15. HOLY ABSOLUTION
We believe and teach that the Gospel also takes the form of Holy Absolution, as instituted by Christ [Mt 16:19; Mt 18:18; Lk 17:3; Jn 20:21-23; Ja 5:16]. Absolution is not merely a wish that sins be forgiven, but it is a powerful impartation of God’s forgiveness, whether pronounced publicly or in a private setting [Mt 16:19; Mt 18:15-20; 2Co 2:6-10; Col 3:13; 1Jn 1:9]. The forgiveness of sins is received by all who believe the Gospel of Absolution [Mk 16:16; Ac 2:38-41; Ro 3:28, 4:5].
Nowhere does Scripture limit the validity of Absolution by requiring that it be administered by ordained clergymen. Scripture teaches us Christians to “confess your sins to each other” [Ja 5:16], and to “forgive as the Lord forgave you” [Col 3:13].
17. GOOD WORKS
We believe and teach that good works are necessary fruits of faith in the life of every true Christian [Jn 15:5; Ro 6:1,2; Ep 2:10; Ga 2:20, 5:17; Ja 2:14-18], but that our good works contribute nothing towards our salvation [Is 64:6; Lk 17:10; Ro 3:28; Ro 11:35]. Good works are a result — not a cause — of our salvation! God’s undeserved love for sinners is the only cause of our salvation [Ep 2:8-9]. We believe and teach that true Christians do God-pleasing works out of thankfulness to God for his mercy [Ro 12:1; 2Co 5:14-15; Co 3:17].
We believe and teach that those whom the Holy Spirit has called by the Gospel, enlightened, sanctified, and kept in the true faith, have already from eternity been chosen and elected by God’s grace to be his children and heirs of eternal life [Ro 8:28-30; Ep 1:3-6; 2Th 2:13-14]. Every Christian can and should be sure of his salvation because the promise of God is steadfast [Mk 16:16; 1Tm 1:15; 2Tm 1:12], and his election to salvation stands firm [Ro 8:26-39].
We believe and teach that if a person is saved it is entirely due to the grace of God alone [Ep 2:8-9; Ga 2:16; Ro 1:16-17, 3:28; 1Co 12:3], but if a person is lost it is his own fault [Ho 13:9]. We reject the teaching that God predestined anybody to damnation [Eze 33:11; 1Ti 2:3-4]. This paradox is the clear teaching of God and, though no human can comprehend it, it is resolved in the eternal wisdom and grace of God.
21. THE CHURCH
We believe and teach that there is a holy Christian Church on earth which consists of all those who in their hearts truly trust in Jesus Christ as their Savior from sin and confess him as their Lord by word and deed [Ro 1:7; 1Co 1:2; Ep 5:25-27]. This Church is real, though invisible to our eyes [Lk 17:20], but is known only to God [1Sa 16:7; 2Tm 2:19].
We believe and teach that this Christian Church is founded by and built upon Jesus Christ and his holy Word [Mt 16:16-18; 1Co 3:11; Ep 2:19-20; Ep 5:25-27]. We believe that the Church is found wherever God’s Word and holy Sacraments are in use [Mt 18:20; Is 55:10-11].
We believe and teach that it is the will of God that Christians gather together into visible groups for mutual strengthening and fellowship through God’s Word and Sacraments [He 10:25; Ro 12:5; Ac 2:42-47; 1Th 5:11; Ja 5:16], and for the promulgation of these Means of Grace throughout the world [Mt 28:19-20; Mk 16:15; 1Co 11:26].
22. MINISTRY OF THE GOSPEL
We believe and teach that every Christian is a priest before God with a priesthood to perform [1Pe 2:8-9; Re 1:5-6]. This “priesthood of all believers” includes the God-given duties to pray for our fellow man, to testify to the Gospel of Jesus, to serve God in our daily lives, and to set a good example for others by giving glory to God in our daily lives.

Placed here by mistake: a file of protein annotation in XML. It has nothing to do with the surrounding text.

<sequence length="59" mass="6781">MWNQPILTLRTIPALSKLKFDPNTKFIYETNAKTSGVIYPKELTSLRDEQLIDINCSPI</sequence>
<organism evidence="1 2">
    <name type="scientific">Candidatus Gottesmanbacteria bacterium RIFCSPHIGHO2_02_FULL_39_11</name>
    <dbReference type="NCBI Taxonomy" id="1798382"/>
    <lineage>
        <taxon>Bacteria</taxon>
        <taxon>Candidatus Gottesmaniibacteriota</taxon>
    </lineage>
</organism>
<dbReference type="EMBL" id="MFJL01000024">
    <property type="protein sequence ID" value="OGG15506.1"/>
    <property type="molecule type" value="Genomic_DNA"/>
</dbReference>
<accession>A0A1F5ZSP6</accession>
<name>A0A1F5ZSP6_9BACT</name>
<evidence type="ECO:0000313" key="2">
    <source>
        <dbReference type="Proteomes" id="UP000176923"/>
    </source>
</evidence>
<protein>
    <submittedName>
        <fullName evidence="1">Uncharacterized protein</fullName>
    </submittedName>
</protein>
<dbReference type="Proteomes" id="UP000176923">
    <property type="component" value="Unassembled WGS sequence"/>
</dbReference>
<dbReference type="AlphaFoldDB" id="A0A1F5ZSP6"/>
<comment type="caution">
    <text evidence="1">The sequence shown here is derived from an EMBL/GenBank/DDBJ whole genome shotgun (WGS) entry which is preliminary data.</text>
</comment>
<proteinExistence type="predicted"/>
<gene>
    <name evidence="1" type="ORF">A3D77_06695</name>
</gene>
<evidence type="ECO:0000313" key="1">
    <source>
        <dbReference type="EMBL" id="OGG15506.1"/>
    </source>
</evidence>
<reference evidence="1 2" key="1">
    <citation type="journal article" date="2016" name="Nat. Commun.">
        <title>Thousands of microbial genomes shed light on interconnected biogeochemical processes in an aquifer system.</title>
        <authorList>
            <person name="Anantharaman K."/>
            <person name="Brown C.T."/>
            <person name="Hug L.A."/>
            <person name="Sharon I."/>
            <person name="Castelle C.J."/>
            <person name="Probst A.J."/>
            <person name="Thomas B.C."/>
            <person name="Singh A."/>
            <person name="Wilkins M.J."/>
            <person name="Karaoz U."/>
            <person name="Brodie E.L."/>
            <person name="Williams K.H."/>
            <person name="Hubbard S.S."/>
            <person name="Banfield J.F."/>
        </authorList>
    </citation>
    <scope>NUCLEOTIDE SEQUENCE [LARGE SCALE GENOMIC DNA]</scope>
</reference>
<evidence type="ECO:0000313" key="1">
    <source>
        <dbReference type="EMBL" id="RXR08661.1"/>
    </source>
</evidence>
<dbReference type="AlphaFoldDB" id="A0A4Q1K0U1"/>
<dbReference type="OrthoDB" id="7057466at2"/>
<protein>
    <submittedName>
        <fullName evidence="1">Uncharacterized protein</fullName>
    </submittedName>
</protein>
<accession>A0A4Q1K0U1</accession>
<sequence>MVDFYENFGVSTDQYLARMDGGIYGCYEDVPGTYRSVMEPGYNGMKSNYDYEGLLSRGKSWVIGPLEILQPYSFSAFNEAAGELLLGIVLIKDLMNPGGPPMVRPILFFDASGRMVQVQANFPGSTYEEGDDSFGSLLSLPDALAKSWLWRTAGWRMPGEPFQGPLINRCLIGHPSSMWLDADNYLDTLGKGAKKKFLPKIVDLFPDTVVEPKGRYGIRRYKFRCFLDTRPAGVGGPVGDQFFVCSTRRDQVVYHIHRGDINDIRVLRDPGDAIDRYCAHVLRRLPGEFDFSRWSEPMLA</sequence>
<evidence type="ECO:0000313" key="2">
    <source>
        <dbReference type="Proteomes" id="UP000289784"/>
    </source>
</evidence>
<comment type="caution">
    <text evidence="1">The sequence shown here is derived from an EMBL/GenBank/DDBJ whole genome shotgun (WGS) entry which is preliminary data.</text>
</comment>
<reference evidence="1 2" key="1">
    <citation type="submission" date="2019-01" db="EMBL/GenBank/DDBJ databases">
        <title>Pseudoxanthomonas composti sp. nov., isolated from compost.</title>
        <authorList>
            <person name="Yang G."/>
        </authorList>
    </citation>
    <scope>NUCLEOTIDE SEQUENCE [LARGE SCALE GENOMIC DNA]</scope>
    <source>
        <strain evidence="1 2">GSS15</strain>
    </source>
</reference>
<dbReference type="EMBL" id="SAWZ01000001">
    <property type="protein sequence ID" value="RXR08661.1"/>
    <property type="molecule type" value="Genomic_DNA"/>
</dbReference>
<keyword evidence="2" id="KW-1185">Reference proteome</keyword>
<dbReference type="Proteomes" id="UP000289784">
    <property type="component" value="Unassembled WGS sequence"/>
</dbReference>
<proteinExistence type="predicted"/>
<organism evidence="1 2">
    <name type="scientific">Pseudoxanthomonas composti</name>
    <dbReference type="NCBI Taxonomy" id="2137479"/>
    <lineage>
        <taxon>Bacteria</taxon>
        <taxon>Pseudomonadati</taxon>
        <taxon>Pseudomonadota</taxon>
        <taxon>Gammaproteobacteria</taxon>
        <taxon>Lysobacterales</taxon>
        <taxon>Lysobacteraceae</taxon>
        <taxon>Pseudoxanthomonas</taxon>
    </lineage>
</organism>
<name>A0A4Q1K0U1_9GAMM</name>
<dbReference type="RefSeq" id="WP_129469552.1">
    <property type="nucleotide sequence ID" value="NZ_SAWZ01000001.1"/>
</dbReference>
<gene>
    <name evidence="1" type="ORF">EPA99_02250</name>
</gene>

We believe and teach that God has established the office of the public ministry for the public administration of the Means of Grace, and that properly qualified Christians shall be called to this office [Ac 20:28; Ro 10:14-15; Ep 4:11; 1Tm 3:1-7; Tit 1:5].
Since God’s Word clearly teaches that “women are to keep silent in the churches” [1Co 14:34] and are “not to teach or have authority over” men in the Church [1Tm 2:12], we believe and teach that the pastoral office is not to be conferred upon women. Nevertheless, Christian women are included in the “priesthood of all believers” [1Pt 2:9], and possess all the rights and duties of such priesthood [Ga 3:26-28]. Therefore women may be called to teach and exercise authority over other women and over children in the Church, so long as their ministry of God’s Word does not involve them in usurping the male headship role in the church.
24. CREEDS & CONFESSIONS
We believe and teachthat it is possible both to know and to believe God’s truth, and to make faithful confession of God’s truth, and God requires believers to do both [Jn 8:17,31-32; 2Ti 1:13]. We accept the three historic “ecumenical creeds” of the Holy Christian Church throughout the world [2Jn 9], namely:
- the Apostle’s Creed,
- the Nicene Creed, and
- the Athanasian Creed.
As Lutherans, we also accept as true the Lutheran Confessions as contained in The Evangelcal Lutheran Book of Concord of 1580. The Lutheran Confessions are:
- the Unaltered Augsburg Confession (1530),
- the Apology of the Augsburg Confession (1530),
- Luther’s Large Catechism (1529),
- Luther’s Small Catechism (1529),
- the Smalcald Articles (1537), and
- the Formula of Concord (1577).
These Lutheran Confessions are in complete agreement with the three ecumenical creeds and elaborate upon the doctrines they teach [2Ti 4:3-4]. Every one of our pastors, teachers, deacons, deaconesses, professors, missionaries, and administrators has sworn a vow of allegiance to all the doctrines of the Bible as taught in these Lutheran Confessions, not “insofar as” [“quatenus”] but “because” [“quia”] these confessions correctly proclaim the teachings of Holy Scripture.